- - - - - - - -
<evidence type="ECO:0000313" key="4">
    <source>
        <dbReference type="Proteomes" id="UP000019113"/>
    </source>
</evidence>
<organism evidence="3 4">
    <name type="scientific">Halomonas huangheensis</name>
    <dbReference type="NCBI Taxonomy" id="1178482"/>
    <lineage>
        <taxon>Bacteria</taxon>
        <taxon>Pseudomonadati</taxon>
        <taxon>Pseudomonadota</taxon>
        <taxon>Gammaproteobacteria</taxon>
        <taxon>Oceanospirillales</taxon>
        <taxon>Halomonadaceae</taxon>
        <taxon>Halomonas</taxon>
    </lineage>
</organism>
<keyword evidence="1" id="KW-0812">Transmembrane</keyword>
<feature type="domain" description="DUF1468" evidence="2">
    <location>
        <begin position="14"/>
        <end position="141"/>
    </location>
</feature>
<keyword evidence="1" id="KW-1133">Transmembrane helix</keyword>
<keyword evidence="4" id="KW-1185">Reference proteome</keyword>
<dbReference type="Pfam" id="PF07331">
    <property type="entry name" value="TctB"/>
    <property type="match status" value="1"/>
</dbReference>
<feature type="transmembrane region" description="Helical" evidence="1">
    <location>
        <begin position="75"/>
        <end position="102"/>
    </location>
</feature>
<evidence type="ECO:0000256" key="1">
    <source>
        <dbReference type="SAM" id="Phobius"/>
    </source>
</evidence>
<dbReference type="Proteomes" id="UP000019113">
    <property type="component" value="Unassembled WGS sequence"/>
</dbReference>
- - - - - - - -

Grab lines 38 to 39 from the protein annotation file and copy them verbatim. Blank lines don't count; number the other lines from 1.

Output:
<evidence type="ECO:0000256" key="1">
    <source>